One such friend lived in a mansion so massive it could have doubled as Gone with the Wind’s Tara, and carried the distinction of a former owner who was jailed for being a member of the Communist Party. The friend’s mother had suffered a stroke that left her almost mute and marooned in a wheelchair. The father, a college professor and businessman, ate formal dinners with the children before slipping out to attend to his secretive social life. The older children in the family were supposed to check in on their mother periodically, but they made a haphazard job of it. They were generally too busy scrambling over the roof, perching themselves on the gables, and skylarking about the ballroom.

Gingher writes about the woes of pronated ankles and adolescent awkwardness in A Girl’s Life, as well as her more sobering early encounters with death and racism. But the book is mostly a celebration of youthful simplicity — selling horse-drawn sled rides to other kids, the celebrity in being elected classroom monitor (and all the crimes she recorded in her Blue Horse notebook during her reign). In fact, the idea to write A Girl’s Life came from a book reviewer’s letter in The New York Times lamenting that there were virtually no memoirs written about happy, trauma-free childhoods.

Click to read photo caption. Photo by Jason Smith; ©2008 Endeavors.

Gingher’s glass is still half-full in her new memoir, Adventures in Pen Land. “But I gave it some ballast,” she says, “so it wouldn’t sail off into the rosy sunset.” The chapters cover her life from 1953 — the year of the murdered Mrs. Rabbit — to 1986, when she published her first book. A lot happened in that time, she says, and it wasn’t all happy.

It was between those years, particularly when she first started teaching, that Gingher had a series of crippling panic attacks. “They were awful,” she says. She never thought she’d put those moments on paper — the terror, the nausea before every class session she taught. Same thing with her separation from her husband, and her subsequent single-motherdom.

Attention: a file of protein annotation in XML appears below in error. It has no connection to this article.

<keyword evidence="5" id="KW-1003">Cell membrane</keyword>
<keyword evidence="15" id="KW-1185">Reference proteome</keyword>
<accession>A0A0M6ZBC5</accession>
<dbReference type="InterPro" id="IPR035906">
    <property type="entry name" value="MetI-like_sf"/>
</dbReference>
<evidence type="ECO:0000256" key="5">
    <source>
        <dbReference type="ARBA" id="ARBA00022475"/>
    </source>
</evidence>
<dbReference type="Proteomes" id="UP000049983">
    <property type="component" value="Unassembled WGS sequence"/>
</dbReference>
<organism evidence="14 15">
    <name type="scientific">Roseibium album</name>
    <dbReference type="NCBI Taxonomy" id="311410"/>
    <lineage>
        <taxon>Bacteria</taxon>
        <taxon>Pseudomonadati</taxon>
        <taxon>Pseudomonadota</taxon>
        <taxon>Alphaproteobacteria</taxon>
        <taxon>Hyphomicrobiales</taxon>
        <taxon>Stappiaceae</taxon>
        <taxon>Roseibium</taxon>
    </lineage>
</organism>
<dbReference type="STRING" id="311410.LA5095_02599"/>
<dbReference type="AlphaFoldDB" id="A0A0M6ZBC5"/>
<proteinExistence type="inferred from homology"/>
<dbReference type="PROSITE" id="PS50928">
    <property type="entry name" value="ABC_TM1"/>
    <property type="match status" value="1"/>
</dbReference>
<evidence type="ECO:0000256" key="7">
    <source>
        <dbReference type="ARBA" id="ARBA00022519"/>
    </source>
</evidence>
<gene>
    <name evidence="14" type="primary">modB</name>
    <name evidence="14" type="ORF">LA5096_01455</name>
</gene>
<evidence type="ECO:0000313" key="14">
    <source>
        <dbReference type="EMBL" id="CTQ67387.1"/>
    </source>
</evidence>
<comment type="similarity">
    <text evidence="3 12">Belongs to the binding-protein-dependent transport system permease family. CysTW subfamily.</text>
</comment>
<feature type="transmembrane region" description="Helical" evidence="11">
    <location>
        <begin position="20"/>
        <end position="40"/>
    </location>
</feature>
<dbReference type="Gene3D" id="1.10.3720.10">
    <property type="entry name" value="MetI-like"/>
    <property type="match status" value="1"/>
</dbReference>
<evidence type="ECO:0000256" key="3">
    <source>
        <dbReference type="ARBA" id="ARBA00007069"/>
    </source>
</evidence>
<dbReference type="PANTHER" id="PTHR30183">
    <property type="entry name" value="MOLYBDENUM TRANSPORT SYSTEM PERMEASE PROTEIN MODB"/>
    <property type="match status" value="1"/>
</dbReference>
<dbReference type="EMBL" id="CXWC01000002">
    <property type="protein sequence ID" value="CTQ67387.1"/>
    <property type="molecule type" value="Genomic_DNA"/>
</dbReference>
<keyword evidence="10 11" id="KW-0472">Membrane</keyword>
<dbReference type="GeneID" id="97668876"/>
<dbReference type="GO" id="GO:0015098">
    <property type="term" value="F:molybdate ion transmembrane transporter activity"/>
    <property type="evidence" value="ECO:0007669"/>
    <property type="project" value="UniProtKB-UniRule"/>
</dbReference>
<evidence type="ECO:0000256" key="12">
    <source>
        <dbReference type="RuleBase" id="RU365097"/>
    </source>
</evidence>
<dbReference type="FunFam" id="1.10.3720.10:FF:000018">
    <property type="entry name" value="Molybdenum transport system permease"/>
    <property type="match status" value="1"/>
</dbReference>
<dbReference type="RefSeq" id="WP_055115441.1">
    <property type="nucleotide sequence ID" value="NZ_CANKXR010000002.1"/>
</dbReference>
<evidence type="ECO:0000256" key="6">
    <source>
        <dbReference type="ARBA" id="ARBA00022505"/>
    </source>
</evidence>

One chapter of Adventures in Pen Land is an exposé of some of the loonier students she’s taught in her creative writing classes since 1975. Early in her teaching career, she says, her sunny classroom atmosphere was a beacon to eccentric personalities within the major — including some who thought her workshops wouldn’t burden them with honest criticism. “One student went back to his dorm after creative writing class,” Gingher says, “and was so upset by the criticism he got in class that he set his dorm on fire.” Whether he dropped out or was expelled, she’s not sure, but he never showed up in class again.

Criticism can cast a decades-long shadow on a writer, or anyone, Gingher says. She laughs off some of the tougher reviews she’s gotten — the big red C (for “Crummy”) that her high school nemesis on the yearbook staff scrawled across her work, the writing teacher who took one look at her batch of poems and told her she was “no poet” (“He probably did both the world and me a huge favor,” Gingher says). But here she is, many years and dozens of stories beyond the Mrs. Rabbit murder mystery.

“Somebody is always standing on the periphery of your artistic jubilee, wanting to jump in and stomp it flat, at any age,” Gingher says. “And you either rise above it, or you get so depressed by what you’re told that you give up. You have to get on the horse you fell off of and you carry on. Or you get on a different horse.”

Marianne Gingher won the Johnston Teaching Excellence Award in 2007. She’s an associate professor of English and codirector of the Thomas Wolfe Scholarship program at Carolina. Adventures in Pen Land (illustrated by Daniel Wallace) will be published in 2008 by University of Missouri Press. Some segments appeared in serial form as “A Woman at Work and Play” in The Rambler. Gingher also edited GRAM-O-RAMA, a maverick grammar book published in 2007 about the similarities between grammar and music, written by Daphne Athas of the Department of English. Gingher is now compiling an anthology of short-short stories by North Carolina writers, which will be published by University of North Carolina Press.